The BETCy’s ultimate goal is to understand how proteins overcome energy barriers that would otherwise be problematic to surpass. That is why the BETCy team has focused on understanding the FBEB reaction seen in many bacteria. The initial studies using NfnI revealed some of the requirements for FBEB. The techniques used in the study of NfnI are now being applied to larger complexes, such as hydrogenases, to fully understand how FBEB works. These studies provide fundamental new insights into electrocatalysis and may also help scientists manipulate more complex biological systems to more efficiently produce renewable fuels and chemicals.

Acknowledgments

This work was supported as part of the Center for Biological Electron Transfer and Catalysis (BETCy), an Energy Frontier Research Center funded by the Department of Energy (DOE), Office of Science, Basic Energy Sciences. Use of the Stanford Synchrotron Radiation Lightsource (SSRL) at SLAC National Accelerator Laboratory was supported by the DOE, Office of Science, Basic Energy Sciences. The SSRL Structural Molecular Biology Program is supported by the DOE, Office of Science, Office of Biological and Environmental Research and by the National Institutes of Health (NIH), National Institute of General Medical Sciences. The Proteomics, Metabolomics, and Mass Spectrometry facility at Montana State University received support from the Murdock Charitable Trust and NIH of the COBRE program. C.E.L., D.W.M. and P.W.K. were supported by the DOE with the National Renewable Energy Laboratory.

More Information

Lubner CE, DP Jennings, DW Mulder, GJ Schut, OA Zadvornyy, JP Hoben, M Tokmina-Lukaszewska, L Berry, DM Nguyen, GL Lipscomb, B Bothner, AK Jones, A Miller, PW King, MWW Adams and JW Peters. 2017. “Mechanistic Insights into Energy Conservation by Flavin-Based Electron Bifurcation.” Nature Chemical Biology 13:655-659. DOI: 10.1038/nchembio.2348

About the author(s):

  • Luke Berry is a graduate student at Montana State University. He is part of the Center for Biological Electron Transfer and Catalysis (BETCy). He studies the biophysical characteristics of the proteins studied by BETCy by examining the changes in structure and dynamics of a protein using mass spectrometry to gain insight into the protein structure-function relationship.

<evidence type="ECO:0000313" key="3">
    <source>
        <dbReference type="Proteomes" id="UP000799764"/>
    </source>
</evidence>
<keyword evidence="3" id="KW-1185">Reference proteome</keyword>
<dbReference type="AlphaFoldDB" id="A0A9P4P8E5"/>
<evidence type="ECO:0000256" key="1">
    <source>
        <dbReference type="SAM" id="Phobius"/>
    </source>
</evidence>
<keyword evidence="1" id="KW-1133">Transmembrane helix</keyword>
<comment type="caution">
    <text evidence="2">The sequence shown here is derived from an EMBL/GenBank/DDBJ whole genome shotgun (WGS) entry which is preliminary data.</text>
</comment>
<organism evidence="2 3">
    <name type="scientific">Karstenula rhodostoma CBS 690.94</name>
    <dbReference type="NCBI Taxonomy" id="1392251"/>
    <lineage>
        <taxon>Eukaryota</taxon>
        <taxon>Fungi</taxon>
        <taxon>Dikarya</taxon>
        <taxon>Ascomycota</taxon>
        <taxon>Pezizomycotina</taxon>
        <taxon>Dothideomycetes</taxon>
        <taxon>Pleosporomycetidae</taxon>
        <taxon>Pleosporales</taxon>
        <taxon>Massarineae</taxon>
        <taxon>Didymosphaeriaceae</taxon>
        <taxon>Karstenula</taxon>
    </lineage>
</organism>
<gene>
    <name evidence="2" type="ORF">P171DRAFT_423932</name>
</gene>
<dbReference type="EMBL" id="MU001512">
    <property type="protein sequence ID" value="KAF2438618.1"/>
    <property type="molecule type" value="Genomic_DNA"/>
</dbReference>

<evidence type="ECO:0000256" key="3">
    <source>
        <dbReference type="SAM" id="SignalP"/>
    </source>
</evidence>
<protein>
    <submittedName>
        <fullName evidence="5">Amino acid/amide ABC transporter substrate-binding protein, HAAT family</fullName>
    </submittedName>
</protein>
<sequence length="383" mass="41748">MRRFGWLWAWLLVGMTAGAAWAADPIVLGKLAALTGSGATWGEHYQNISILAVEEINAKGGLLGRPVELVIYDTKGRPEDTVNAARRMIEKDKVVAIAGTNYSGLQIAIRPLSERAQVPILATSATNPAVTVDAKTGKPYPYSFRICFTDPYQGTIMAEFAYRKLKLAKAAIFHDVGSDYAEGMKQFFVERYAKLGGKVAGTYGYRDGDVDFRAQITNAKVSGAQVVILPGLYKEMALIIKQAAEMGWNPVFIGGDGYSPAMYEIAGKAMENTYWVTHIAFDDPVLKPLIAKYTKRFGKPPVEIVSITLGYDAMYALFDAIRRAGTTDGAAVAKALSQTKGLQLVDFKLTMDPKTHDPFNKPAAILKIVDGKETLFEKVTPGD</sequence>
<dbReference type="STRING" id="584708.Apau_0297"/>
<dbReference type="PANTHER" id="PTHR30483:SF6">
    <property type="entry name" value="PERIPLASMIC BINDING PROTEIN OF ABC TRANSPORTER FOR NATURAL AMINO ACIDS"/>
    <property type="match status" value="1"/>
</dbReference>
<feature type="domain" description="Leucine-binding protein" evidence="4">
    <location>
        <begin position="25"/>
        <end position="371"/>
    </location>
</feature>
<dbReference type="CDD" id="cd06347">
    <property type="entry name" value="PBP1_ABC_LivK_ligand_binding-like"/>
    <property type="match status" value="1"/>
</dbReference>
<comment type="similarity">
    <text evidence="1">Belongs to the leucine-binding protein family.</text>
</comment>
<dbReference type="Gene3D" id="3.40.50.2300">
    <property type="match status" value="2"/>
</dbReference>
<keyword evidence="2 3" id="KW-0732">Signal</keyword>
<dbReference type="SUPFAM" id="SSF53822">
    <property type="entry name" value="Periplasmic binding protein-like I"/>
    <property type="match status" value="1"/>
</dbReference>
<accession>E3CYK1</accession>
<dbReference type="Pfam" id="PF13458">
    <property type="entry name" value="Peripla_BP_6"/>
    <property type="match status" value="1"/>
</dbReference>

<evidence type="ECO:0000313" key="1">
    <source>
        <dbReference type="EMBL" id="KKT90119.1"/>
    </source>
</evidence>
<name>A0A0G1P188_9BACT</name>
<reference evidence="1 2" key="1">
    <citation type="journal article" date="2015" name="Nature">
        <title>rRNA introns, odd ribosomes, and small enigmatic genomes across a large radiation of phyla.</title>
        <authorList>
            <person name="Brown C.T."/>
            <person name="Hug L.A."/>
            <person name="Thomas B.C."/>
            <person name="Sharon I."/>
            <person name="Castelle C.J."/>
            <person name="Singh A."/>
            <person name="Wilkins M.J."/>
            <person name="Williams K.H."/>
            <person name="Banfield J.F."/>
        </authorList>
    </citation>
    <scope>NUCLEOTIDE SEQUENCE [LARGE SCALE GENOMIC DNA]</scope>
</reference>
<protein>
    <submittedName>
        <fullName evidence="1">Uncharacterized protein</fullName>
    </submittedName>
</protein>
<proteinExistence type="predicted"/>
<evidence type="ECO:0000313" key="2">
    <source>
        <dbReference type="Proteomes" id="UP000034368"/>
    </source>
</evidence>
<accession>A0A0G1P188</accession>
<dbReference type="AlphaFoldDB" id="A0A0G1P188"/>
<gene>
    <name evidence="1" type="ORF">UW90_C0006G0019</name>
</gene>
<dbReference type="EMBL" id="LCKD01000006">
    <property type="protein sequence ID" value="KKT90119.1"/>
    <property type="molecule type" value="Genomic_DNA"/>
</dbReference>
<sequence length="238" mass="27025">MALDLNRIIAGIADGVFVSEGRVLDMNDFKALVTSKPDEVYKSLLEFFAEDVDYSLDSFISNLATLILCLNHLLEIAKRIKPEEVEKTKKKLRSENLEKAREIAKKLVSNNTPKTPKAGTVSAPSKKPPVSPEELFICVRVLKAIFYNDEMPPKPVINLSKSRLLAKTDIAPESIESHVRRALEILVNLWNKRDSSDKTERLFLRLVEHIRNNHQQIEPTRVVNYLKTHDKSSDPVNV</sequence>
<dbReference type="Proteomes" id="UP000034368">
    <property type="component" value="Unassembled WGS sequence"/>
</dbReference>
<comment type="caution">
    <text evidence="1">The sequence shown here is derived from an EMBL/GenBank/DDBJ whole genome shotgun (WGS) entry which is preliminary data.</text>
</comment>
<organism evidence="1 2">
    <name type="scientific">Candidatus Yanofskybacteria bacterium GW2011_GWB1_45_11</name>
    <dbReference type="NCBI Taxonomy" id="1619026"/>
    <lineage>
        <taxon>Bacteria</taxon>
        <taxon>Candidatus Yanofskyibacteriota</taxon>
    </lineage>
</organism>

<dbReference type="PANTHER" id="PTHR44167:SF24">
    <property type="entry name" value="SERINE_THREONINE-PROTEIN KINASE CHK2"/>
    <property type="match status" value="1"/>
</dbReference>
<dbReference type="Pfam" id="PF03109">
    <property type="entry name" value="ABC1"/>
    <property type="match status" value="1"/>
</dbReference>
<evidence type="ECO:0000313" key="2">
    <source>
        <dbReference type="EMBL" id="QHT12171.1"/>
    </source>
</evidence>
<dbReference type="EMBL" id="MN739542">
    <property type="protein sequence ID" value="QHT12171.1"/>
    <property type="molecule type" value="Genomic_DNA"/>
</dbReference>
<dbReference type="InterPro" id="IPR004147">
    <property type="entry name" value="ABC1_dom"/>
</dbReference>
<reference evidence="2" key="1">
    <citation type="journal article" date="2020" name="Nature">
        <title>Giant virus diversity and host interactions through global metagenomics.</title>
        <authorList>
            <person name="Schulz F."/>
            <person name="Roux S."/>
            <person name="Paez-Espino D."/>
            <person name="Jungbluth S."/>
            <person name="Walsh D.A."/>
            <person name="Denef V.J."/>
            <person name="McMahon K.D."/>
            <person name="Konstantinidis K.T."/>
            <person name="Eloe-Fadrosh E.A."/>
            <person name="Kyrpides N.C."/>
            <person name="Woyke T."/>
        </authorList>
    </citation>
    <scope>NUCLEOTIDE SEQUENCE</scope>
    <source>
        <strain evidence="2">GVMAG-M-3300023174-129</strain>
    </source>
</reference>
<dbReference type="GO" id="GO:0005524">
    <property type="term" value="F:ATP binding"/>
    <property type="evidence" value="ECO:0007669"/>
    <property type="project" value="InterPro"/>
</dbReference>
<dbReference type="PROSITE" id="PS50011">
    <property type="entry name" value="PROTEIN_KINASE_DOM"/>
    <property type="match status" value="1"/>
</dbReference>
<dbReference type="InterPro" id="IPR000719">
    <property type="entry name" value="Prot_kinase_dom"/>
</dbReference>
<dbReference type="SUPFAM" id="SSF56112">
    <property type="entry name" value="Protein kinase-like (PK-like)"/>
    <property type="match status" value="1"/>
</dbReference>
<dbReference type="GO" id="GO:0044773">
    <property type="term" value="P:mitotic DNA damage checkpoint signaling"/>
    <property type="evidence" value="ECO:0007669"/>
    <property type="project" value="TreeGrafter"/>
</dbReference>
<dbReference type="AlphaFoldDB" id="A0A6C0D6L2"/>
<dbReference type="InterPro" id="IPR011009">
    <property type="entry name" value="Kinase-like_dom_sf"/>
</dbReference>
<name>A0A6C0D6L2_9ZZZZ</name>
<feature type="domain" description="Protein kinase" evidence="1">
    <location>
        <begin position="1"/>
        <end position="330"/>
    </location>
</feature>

The Value of Keeping It Simple

Model stands in for complex protein, letting scientists learn the basics before diving into the complexities

Scientists are identifying energy-producing proteins in bacteria that could change how we generate biofuels. Image courtesy of Shutterstock

Bacteria and plants do a better job than some industries of turning fuel into energy. To learn from these natural sources, scientists study microbial proteins that harness the energy of “digesting food.” To study a protein with potential, scientists often begin with a simpler version. At the Center for Biological Electron Transfer and Catalysis (BETCy), an Energy Frontier Research Center, a team discovered a model protein, called NfnI. It stands in for a much more complex microbial protein. The simple model and the more complex protein harness energy via a newly discovered and elegant route. The researchers used the NfnI model to determine the key electron transfer steps. These studies provide fundamental new insights into electrocatalysis and may also help scientists manipulate more complex biological systems to more efficiently produce renewable fuels and chemicals. BETCy is led by Montana State University and funded by the Department of Energy.

More Information

Lubner CE, DP Jennings, DW Mulder, GJ Schut, OA Zadvornyy, JP Hoben, M Tokmina-Lukaszewska, L Berry, DM Nguyen, GL Lipscomb, B Bothner, AK Jones, A Miller, PW King, MWW Adams and JW Peters. 2017. “Mechanistic Insights into Energy Conservation by Flavin-Based Electron Bifurcation.” Nature Chemical Biology 13:655-659. DOI: 10.1038/nchembio.2348

Disclaimer: The opinions in this newsletter are those of the individual authors and do not represent the views or position of the Department of Energy.